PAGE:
BRISTOL, Tenn. — With a burst of fireworks and an explosion of confetti, the Bristol Motor Speedway officially announced what it dubbed the “biggest college football game ever,” a 2016 matchup at the racetrack between Virginia Tech and Tennessee called the “Battle at Bristol.”
Marcus Smith, the president and COO of Speedway Motorsports, and Jerry Caldwell, the general manager of Bristol Motor Speedway, joined officials from both schools on the track’s infield to announce the game Monday, days after word leaked out that the matchup, after years of trying, will finally happen.
It will take place Sept. 10, 2016, with the racetrack likely able to hold 150,000-plus fans, which would shatter the college football attendance record.
“We’ve talked to other teams, but certainly the matchup is with the Hokies and Volunteers,” said Smith, son of the CEO of Speedway Motorsports Inc. and owner of the track Bruton Smith. “That was kind of our dream scenario.”
Since attendance records have been kept since 1948, the largest crowd for a college football game was 115,109 fans for Notre Dame at Michigan this year. An estimated 120,000 fans attended a Notre Dame-Southern Cal game at Soldier Field in 1927.
Virginia Tech did not immediately provide a contract for the game, but both teams could earn up to $4.3 million from ticket sales and bonuses, according to a contract obtained by the Knoxville News Sentinel through an open-records request.
Each school will receive 40,000 tickets to sell to fans. If it sells that full allotment, it will earn $4 million. The figure is $3.5 million for 25,000 tickets and $3.75 million for 32,500.
There is an escalating bonus based on attendance that could be as high an additional $300,000 per school if the game sells out the grandstand.. The contracts states that five thousand tickets of the team’s allotment must not exceed $40 in price.
Tennessee will be the home team.
The game has been in talks for about 17 years, since Virginia Tech athletic director Jim Weaver first took over his post in Blacksburg. Talks spanned three athletic directors at Tennessee before Weaver, Volunteers AD Dave Hart and track officials renewed talks in the spring to make the game happen.
“Dave and I said, ‘Why not?’ instead of, ‘We can’t,’” said Weaver, who called it “a reality that’s as big as has happened in the world of football.”
“It’s just a great idea,” Smith said. “So many fans over the years have said, ‘We’d love to see a football game at Bristol. Can you do that?’ And we finally have been able to pull it all together. All the people that needed to be on board, got on board. And really the stars aligned to be able to get the game on the schedule and make it a reality.”
The game is expected to take place only two weeks after the 2016 NASCAR race, which will require a massive effort to transform the racetrack into a football stadium.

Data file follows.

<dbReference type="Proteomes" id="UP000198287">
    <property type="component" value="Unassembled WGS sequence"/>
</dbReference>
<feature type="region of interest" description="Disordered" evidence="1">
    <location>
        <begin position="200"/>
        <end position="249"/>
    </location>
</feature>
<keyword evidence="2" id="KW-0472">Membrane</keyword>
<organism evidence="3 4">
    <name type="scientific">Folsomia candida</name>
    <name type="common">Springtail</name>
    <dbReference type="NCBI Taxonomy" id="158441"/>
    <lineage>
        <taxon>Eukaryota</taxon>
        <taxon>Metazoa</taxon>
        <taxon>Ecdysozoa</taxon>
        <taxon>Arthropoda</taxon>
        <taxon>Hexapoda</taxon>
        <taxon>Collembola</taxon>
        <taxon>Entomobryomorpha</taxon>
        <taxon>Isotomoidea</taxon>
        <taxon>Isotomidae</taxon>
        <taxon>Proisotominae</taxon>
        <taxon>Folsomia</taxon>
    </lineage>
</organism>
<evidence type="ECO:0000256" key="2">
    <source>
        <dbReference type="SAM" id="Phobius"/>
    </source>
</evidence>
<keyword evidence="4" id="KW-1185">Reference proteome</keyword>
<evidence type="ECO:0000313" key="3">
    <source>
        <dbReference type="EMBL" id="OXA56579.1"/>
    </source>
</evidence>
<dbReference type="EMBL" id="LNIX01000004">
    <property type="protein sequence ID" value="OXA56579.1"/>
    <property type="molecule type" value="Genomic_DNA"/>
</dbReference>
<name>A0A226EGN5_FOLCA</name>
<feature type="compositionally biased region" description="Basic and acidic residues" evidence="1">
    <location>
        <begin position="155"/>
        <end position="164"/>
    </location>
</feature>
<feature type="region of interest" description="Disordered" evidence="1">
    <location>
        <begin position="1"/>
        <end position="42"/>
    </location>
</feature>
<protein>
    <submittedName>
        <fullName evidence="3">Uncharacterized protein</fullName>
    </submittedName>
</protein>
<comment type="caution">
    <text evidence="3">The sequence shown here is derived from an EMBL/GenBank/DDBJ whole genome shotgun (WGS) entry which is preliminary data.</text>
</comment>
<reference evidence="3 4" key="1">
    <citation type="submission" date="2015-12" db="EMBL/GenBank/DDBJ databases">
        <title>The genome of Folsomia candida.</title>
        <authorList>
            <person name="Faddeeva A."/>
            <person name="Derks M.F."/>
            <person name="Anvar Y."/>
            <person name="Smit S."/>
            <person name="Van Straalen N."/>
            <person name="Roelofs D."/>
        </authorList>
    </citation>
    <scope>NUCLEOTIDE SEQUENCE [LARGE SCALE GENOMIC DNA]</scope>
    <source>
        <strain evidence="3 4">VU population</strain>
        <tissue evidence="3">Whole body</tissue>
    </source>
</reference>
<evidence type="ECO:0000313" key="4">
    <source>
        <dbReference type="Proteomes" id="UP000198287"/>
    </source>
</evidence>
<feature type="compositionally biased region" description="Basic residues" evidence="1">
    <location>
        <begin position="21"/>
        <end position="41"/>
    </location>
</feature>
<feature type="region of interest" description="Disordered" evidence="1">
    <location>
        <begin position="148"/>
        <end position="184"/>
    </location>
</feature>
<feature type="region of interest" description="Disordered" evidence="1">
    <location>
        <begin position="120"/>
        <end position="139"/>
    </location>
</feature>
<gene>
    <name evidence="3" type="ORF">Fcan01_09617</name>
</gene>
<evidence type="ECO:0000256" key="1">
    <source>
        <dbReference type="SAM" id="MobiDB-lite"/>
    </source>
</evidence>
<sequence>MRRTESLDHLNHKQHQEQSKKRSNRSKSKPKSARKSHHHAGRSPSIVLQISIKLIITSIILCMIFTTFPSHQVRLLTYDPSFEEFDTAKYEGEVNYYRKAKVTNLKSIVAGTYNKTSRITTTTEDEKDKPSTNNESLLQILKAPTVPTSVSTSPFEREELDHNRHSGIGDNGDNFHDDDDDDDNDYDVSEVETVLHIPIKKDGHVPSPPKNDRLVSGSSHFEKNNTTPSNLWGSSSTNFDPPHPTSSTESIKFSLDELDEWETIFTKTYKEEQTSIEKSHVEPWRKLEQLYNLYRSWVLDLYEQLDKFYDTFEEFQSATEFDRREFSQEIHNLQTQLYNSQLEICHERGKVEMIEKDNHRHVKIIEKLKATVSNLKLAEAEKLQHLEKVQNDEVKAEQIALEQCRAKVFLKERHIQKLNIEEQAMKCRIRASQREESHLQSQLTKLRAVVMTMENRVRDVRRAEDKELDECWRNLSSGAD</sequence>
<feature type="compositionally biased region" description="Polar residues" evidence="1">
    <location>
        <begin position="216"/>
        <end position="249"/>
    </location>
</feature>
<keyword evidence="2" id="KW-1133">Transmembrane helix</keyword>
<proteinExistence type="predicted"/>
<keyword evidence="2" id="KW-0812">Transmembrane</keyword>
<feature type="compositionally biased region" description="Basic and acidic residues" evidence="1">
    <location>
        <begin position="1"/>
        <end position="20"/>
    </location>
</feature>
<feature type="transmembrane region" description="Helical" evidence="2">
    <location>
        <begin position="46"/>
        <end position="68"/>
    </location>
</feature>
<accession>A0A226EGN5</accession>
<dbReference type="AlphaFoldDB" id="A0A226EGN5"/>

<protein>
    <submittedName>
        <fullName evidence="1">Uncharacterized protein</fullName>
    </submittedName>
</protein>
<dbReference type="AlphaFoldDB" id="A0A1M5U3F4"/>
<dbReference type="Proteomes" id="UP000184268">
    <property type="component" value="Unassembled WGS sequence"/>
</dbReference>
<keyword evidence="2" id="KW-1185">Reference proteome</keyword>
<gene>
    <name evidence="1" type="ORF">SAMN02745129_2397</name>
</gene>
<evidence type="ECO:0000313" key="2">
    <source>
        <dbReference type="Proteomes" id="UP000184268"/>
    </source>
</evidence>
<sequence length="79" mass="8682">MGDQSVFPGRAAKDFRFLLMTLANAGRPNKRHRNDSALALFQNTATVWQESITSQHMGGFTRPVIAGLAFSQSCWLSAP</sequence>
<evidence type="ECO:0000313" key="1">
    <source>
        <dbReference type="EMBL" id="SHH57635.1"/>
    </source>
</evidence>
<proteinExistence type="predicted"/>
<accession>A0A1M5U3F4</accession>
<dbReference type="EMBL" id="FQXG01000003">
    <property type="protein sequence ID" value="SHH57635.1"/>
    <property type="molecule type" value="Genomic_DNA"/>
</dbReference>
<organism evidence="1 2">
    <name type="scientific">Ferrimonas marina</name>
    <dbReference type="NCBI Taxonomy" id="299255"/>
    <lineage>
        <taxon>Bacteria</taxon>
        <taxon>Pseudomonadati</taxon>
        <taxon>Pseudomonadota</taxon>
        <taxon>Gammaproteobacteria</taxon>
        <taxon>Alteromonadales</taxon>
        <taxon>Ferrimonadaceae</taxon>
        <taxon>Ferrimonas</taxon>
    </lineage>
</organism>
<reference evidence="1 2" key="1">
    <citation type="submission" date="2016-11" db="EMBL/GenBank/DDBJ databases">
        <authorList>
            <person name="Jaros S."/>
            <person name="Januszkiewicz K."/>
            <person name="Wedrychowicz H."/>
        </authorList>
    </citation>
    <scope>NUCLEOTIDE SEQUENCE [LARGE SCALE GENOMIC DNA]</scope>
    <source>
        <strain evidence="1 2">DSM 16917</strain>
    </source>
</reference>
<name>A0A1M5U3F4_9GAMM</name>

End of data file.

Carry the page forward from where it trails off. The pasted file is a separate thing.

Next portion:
Over 400 workers will begin bulk cleaning and detailing after the ’16 race. Separate crews will pressure wash the stadium and clean the suites in seven days, a process that normally takes 4-6 weeks.
The turf and field, which will be placed on the infield, is expected to be completed in eight days. Bristol will need to remove the scoring tower in the middle of the track, although the infield has no other buildings that will need to be removed.
Approximately 8,500 tons of rock will be used to build the base of the field, which will be brought in by roughly 400 truckloads. The speedway had a mock football field painted over the asphalt Monday.
Temporary seating will be brought in to allow some fans to be closer to the field. Video boards — which might be permanent or temporary — will be set up to provide for easier viewing from far distances.
“It’s going to be quite the choreographed event,” Caldwell said. “Thankfully we have 2½ years to plan it all, but there’s going to be a lot going on.”
Hokies head coach Frank Beamer has been to the race many times, serving as the Grand Marshall of the Food City 500 at the track in 2009.
“Next to Lane Stadium, this is my favorite sports venue, I promise you,” Beamer said.
Beamer will be nearly 70 when the game is scheduled to take place in 2016, the last year of his contract with Virginia Tech. Will he still be the coach by then?
“That’s the plan,” he said. ‘This is fantastic. I’ve been in this venue here a bunch of times. It’s a great place. It’s great to watch a car race here. And then to play in front of the largest crowd to watch a game, I mean, that’s a special thing for Virginia Tech.”
Three other notes from today:
– Beamer said he and Tennessee coach Lane Kiffin were supposed to drive on the track in a publicity stunt some years back before Kiffin’s wife stepped in because she was concerned about his safety.
“I said, ‘Well my wife is encouraging me to drive. What’s wrong with this?’” Beamer said to a chorus of laughs.
– Virginia Tech’s home game against Duke on Oct. 26 will start at 3:30 p.m. and be televised by ESPNU.
– Hokies kicker Cody Journell was named ACC Specialist of the Week after making 4 of 5 field goals against Pittsburgh, including a career-long 48-yarder.
Lastly, here’s the hype video for the game that’s already been put together: